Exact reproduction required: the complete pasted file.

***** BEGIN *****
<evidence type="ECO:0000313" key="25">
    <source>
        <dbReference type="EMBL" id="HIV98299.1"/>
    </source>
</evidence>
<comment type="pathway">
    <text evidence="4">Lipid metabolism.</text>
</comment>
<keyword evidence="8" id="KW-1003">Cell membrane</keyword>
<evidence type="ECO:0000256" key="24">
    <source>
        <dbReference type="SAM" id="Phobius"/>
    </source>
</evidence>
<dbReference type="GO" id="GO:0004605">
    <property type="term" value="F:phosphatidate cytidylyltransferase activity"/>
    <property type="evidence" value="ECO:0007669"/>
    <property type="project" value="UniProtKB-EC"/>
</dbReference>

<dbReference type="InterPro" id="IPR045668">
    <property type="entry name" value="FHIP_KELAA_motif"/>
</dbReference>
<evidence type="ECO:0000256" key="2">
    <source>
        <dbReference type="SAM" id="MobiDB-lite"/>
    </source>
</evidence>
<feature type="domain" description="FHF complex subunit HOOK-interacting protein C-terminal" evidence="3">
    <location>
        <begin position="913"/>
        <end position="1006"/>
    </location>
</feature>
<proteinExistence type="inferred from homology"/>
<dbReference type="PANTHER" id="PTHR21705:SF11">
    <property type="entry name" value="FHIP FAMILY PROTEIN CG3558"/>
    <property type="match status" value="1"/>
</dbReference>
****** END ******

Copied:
<evidence type="ECO:0000313" key="25">
    <source>
        <dbReference type="EMBL" id="HIV98299.1"/>
    </source>
</evidence>
<comment type="pathway">
    <text evidence="4">Lipid metabolism.</text>
</comment>
<keyword evidence="8" id="KW-1003">Cell membrane</keyword>
<evidence type="ECO:0000256" key="24">
    <source>
        <dbReference type="SAM" id="Phobius"/>
    </source>
</evidence>
<dbReference type="GO" id="GO:0004605">
    <property type="term" value="F:phosphatidate cytidylyltransferase activity"/>
    <property type="evidence" value="ECO:0007669"/>
    <property type="project" value="UniProtKB-EC"/>
</dbReference>

<dbReference type="InterPro" id="IPR045668">
    <property type="entry name" value="FHIP_KELAA_motif"/>
</dbReference>
<evidence type="ECO:0000256" key="2">
    <source>
        <dbReference type="SAM" id="MobiDB-lite"/>
    </source>
</evidence>
<feature type="domain" description="FHF complex subunit HOOK-interacting protein C-terminal" evidence="3">
    <location>
        <begin position="913"/>
        <end position="1006"/>
    </location>
</feature>
<proteinExistence type="inferred from homology"/>
<dbReference type="PANTHER" id="PTHR21705:SF11">
    <property type="entry name" value="FHIP FAMILY PROTEIN CG3558"/>
    <property type="match status" value="1"/>
</dbReference>